Dr. Haripriya Gundimeda specializes in green accounting, environmental economics, and environmental policy. She is a chapter author of the new report from the Economics of Ecosystems and Biodiversity for Agriculture and Food (TEEBAgriFood). This report evaluates the world’s agriculture and food systems while considering a range of social, human, and environmental dimensions across the value chain.
Dr. Gundimeda is a chapter author for the Intergovernmental Science-Policy Platform on Biodiversity and Ecosystem Services (IPBES) work Programme II and serves as the President of the International Urban Biodiversity Network. She developed forest resource accounts for Himachal Pradesh and completed a study on payment for ecosystem services for Lake Armenia.
Food Tank sat down with Dr. Gundimeda to discuss the evaluation methods and tools outlined in the new TEEBAgriFood report.
Food Tank (FT): What is the most interesting thing you learned from working with TEEBAgriFood?
Haripriya Gunimeda (HG): Agriculture is taken for granted because people only see the food on their plate and do not understand food system externalities. TEEBAgriFood looks at the complexity of the agriculture system and values the input and output of ecosystem services. Small-scale farmers in countries like India depend on agriculture and therefore any prescribed policies impact their livelihood. There are holes in food security issues—it’s impossible to make food expensive and cheap at the same time. It’s a delicate balance that requires a different look, all of which are covered by the TEEBAgriFood report.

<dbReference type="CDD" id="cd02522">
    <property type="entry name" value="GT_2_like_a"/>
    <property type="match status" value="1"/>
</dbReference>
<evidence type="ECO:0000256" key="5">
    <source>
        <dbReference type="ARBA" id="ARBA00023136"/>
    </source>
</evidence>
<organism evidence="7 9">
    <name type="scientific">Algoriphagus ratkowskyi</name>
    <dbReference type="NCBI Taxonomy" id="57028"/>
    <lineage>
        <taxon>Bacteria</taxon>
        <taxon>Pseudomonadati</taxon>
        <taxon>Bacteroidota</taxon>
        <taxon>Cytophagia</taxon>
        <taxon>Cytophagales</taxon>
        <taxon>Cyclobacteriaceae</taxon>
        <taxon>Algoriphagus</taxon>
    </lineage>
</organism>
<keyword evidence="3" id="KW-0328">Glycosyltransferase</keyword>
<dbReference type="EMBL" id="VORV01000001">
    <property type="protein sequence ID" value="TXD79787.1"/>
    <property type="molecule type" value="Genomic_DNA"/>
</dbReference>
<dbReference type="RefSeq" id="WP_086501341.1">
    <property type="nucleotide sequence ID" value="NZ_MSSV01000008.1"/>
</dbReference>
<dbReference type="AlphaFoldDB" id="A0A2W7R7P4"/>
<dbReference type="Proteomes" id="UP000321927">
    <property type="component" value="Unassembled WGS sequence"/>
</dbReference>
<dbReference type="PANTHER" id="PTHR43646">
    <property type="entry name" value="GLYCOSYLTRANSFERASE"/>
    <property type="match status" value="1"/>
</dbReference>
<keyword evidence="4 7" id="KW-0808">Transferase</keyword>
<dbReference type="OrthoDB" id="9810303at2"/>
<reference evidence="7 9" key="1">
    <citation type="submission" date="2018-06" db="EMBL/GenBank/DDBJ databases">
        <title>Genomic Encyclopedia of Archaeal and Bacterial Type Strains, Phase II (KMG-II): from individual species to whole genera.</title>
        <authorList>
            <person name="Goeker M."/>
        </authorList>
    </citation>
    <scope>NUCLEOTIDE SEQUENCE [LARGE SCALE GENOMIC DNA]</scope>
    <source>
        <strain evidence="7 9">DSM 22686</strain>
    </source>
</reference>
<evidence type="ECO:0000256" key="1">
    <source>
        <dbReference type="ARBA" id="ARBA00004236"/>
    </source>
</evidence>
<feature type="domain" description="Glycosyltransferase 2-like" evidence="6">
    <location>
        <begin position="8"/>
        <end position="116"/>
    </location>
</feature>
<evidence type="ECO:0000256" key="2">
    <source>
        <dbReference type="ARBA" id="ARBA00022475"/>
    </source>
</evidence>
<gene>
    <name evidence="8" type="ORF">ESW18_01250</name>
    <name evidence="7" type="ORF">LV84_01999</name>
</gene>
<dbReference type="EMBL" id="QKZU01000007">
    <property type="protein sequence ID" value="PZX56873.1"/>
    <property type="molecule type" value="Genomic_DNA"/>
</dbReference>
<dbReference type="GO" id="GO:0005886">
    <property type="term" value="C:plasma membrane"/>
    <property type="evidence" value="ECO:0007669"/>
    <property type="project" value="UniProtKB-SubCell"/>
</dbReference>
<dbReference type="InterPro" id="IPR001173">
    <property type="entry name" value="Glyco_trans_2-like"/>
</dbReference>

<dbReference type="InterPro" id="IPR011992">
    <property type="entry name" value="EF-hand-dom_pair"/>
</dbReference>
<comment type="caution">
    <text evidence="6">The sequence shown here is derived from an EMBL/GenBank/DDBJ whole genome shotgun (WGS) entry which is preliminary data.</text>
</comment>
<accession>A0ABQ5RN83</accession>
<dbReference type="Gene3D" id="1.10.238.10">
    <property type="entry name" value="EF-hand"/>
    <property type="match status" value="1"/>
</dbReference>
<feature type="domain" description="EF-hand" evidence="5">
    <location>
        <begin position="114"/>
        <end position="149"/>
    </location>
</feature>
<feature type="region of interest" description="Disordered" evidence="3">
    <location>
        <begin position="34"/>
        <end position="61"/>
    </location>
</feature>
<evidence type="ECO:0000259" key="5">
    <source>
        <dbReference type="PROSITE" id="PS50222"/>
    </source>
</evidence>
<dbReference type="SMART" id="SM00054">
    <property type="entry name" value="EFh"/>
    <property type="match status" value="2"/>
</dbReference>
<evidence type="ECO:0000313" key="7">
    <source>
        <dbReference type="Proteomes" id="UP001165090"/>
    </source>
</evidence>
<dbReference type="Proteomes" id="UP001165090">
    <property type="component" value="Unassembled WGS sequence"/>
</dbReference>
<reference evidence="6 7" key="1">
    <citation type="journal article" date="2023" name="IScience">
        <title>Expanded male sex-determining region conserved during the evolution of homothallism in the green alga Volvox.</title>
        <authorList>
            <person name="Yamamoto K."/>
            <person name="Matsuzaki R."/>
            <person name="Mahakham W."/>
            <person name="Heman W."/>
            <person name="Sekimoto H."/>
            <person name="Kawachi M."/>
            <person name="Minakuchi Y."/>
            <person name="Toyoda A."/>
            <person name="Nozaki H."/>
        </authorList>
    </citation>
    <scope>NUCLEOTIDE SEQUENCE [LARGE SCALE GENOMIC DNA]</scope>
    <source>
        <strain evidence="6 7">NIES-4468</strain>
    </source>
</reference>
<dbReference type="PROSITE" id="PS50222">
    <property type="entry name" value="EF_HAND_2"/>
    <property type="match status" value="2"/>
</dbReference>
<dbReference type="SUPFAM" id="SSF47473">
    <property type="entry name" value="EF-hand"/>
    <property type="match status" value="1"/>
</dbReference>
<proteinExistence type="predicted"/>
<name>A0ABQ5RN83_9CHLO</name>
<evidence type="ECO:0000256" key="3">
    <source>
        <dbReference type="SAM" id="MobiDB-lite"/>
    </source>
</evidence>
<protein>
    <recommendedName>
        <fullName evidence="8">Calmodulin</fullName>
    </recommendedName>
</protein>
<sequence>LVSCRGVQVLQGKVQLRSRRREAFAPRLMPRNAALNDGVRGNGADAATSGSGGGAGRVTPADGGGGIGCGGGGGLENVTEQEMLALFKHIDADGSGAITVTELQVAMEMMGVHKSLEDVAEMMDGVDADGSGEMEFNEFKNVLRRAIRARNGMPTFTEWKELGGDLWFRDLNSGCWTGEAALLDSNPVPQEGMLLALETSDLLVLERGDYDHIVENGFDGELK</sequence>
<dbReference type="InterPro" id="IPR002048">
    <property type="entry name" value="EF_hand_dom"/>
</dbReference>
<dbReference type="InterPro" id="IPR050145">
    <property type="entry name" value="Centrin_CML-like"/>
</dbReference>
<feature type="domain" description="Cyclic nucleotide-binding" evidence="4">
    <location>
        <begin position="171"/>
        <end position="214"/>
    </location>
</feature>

FT: What is the most significant unintended consequence of our current food system that policymakers, funders, and donors ignore?
HG: The food system moved from traditional to modern practices, and while that solves food security issues in the short term, it is not concerned with the long-term. For example, there was an excessive use of chemical fertilizers during the Green Revolution in India during the 1970s, which caused soil carbon depletion and hardening that led to an increase in the cost of farming. These issues are ignored by modern farming practices, which is a problem for the future and is contributing to food insecurity instead of solving it.
FT: What do you want people to know most about the TEEBAgriFood report?
HG: The TEEBAgriFood project uses a new approach to look at food. This is important because there are two groups of consumers, the ones who go to the organic food market and those who do not. The organic market will have higher prices, which excludes those who want to eat organic but can’t due to the high cost. However, cheap non-organic food is not actually cheap because of hidden costs. It may have an inexpensive price tag, but it is harmful to human and planetary health. On the other hand, markets make food that is grown using sustainable practices expensive due to lack of conducive price reducing policies. That’s where consumers need to understand the law of supply and demand. If there is a growth in the demand for organic foods, the number of subsidies and policies will increase for those practices, which will reduce the cost. If there is a demand for cheap food, however, then policymakers will continue to subsidize cheap food. The TEEBAgriFood report presents this trade-off well.
FT: What are the advantages of looking at our eco-agri-food system in its entirety—the systems approach—instead of deconstructing it to focus on specific issues?